What a time in Canadian politics: with three senators expelled, Toronto Mayor Ford's crack cocaine admission, and the election of Montreal's fourth mayor in 12 months, there lots to give politics a bad name.
It's not as though Canadians had very positive opinions about politics before this week. In Samara's focus group research, we've asked Canadians to share the first words that come to mind when we say "politics," and many of them are not pleasant: lies, greedy, corrupt, untrustworthy... and boring.
But "boring" doesn't really apply to this month, does it? According to a CBC poll, 83 per cent of Canadians were paying attention to the Senate, and it was nearly impossible to go without mention of Mayor Ford in a coffee shop or newscast -- even Jon Stewart and Stephen Colbert weighed in.
Is any increase in political interest good for politics? Probably not. The temptation is to step back (or further back) and wash our hands of this whole business of politics altogether.
Samara's research documents that our formal politics is already starved for the talents and time of Canadians: In 2012, 55 per cent of Canadians reported that they had volunteered in the last year, but only 10 per cent said they had volunteered on a political campaign in the last five years. A full 58 per cent of us are active in a group, but only 10 per cent report being part of a political party. Our politics cannot thrive when such a limited number of our population is supporting it -- particularly when the future is forecasting a generation of young citizens who prefer to look outside politics for a way to make change.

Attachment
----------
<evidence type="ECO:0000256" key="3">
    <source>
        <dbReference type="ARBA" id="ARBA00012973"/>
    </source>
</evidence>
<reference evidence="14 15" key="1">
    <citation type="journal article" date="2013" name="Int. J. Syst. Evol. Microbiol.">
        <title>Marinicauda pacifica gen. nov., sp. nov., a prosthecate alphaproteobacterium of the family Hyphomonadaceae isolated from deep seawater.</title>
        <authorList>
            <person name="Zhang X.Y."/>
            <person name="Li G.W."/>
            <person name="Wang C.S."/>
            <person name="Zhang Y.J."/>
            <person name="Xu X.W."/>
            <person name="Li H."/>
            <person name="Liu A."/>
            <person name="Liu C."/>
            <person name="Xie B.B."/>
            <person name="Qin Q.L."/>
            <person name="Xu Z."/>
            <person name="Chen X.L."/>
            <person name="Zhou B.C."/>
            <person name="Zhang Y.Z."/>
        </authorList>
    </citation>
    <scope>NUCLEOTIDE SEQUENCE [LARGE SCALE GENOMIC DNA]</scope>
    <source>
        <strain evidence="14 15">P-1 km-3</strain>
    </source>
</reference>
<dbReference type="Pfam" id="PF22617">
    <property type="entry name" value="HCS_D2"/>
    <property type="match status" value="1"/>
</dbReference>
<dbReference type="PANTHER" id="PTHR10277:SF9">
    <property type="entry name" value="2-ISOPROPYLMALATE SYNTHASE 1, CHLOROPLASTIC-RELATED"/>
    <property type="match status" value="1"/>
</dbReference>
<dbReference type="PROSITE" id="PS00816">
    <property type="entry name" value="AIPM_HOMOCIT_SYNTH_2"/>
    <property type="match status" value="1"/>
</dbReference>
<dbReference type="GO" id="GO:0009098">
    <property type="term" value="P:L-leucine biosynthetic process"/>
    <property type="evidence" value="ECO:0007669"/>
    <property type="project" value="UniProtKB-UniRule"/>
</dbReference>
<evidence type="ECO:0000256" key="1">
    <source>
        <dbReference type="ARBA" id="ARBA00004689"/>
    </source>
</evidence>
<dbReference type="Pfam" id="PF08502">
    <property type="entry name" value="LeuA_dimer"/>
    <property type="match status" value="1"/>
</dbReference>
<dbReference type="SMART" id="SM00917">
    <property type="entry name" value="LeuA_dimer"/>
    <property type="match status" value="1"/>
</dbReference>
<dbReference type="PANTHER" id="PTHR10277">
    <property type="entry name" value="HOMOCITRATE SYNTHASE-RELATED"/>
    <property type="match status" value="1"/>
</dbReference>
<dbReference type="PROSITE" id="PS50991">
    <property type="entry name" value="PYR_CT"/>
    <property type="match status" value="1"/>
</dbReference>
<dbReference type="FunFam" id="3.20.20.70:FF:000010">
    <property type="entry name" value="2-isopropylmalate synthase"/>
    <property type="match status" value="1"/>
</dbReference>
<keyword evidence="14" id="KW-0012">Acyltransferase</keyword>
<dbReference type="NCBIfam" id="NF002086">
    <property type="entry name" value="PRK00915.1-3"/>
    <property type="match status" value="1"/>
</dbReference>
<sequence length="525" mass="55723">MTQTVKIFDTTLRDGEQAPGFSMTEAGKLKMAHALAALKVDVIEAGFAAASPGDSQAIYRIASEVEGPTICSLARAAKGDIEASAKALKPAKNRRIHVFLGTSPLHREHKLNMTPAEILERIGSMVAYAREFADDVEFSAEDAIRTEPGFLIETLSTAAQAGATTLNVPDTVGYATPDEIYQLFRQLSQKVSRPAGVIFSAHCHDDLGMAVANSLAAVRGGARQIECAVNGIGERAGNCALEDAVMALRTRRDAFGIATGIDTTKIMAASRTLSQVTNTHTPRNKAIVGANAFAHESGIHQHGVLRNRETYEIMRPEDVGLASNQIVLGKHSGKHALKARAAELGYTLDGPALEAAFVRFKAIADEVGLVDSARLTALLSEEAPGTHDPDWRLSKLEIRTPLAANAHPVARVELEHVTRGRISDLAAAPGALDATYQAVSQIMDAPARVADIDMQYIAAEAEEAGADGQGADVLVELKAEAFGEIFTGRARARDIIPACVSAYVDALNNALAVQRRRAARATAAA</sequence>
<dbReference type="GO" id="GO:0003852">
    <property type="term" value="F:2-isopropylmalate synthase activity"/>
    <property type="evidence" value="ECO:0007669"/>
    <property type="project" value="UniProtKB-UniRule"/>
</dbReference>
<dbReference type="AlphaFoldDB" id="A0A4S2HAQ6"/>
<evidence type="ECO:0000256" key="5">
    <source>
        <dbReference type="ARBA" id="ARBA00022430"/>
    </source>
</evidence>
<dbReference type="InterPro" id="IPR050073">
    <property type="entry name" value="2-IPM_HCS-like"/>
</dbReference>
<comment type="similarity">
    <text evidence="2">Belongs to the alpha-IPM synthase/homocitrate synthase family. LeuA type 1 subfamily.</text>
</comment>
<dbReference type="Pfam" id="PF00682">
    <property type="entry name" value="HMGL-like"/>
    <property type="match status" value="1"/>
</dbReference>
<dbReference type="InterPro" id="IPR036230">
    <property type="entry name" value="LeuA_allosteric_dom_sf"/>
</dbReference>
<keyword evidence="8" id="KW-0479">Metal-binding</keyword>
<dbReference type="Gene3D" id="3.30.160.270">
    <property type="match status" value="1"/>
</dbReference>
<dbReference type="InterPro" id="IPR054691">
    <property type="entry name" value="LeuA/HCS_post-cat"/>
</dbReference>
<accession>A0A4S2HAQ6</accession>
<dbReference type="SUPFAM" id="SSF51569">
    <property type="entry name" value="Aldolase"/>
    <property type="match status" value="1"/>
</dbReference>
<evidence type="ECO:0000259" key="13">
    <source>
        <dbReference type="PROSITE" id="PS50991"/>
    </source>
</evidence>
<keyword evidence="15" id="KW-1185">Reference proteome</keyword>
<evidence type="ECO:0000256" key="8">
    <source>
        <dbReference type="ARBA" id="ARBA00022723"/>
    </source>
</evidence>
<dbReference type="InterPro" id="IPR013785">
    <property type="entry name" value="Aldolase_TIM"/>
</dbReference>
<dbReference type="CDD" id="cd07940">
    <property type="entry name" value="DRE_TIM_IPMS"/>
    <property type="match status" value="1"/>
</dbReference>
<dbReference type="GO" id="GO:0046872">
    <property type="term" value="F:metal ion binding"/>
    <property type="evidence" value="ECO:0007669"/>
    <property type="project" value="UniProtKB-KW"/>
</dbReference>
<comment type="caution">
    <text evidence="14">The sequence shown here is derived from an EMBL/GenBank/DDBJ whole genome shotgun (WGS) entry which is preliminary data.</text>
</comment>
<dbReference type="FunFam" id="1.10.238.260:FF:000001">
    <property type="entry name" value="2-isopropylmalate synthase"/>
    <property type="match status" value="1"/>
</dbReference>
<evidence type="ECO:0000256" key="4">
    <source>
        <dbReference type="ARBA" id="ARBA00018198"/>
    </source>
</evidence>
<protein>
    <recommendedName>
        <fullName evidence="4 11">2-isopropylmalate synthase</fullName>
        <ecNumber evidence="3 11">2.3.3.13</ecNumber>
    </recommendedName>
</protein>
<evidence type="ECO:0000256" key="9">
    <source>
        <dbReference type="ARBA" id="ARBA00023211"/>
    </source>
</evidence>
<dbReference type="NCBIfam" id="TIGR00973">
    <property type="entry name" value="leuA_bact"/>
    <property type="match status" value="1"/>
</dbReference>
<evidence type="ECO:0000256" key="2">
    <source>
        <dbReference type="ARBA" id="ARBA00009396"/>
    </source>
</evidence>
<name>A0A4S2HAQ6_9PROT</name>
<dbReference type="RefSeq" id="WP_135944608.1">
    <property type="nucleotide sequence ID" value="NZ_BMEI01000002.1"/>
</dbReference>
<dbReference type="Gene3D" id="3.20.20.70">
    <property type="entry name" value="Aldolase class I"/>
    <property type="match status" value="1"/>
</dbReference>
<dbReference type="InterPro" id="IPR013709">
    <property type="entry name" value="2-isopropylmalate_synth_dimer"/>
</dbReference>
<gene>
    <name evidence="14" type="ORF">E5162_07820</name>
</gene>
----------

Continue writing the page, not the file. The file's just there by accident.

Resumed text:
Even though 40 per cent of Canadians say they talk about politics in the course of a year, this week seemed an exception to that statistic. It seems that the only popular topic of political conversation is talking about how terrible politics and politicians are.
Beyond those in office, however, are thousands of Canadians who help get them there, and thousands more who engage with them on behalf of causes that improve communities and Canada. Whether it's door knocking or rabble rousing, these contributions often go unrecognized or uncelebrated compared to other forms of volunteerism.
Imagine if we celebrated Canada's democratic volunteers in the same way we celebrate our entrepreneurs, sports stars and community leaders? Samara is trying to do just that, by finding and highlighting the work of these people in the Everyday Political Citizen project.
In need of some political sunshine? Read some inspiring stories. Know an #EPCitizen who should be recognized? Nominate before December 31 -- it takes only five minutes.
And a bonus? Jury members, including Rick Mercer, host of CBC's Rick Mercer Report, Preston Manning and Kristine Stewart, head of Twitter Canada, will select from among the nominees the best Everyday Political Citizen of 2013 (adult and under-18 category).
Move over mayors, senators, and the media circus. Everyday Political Citizens are changing the narrative around politics. After all, politics will only change if citizens show the way.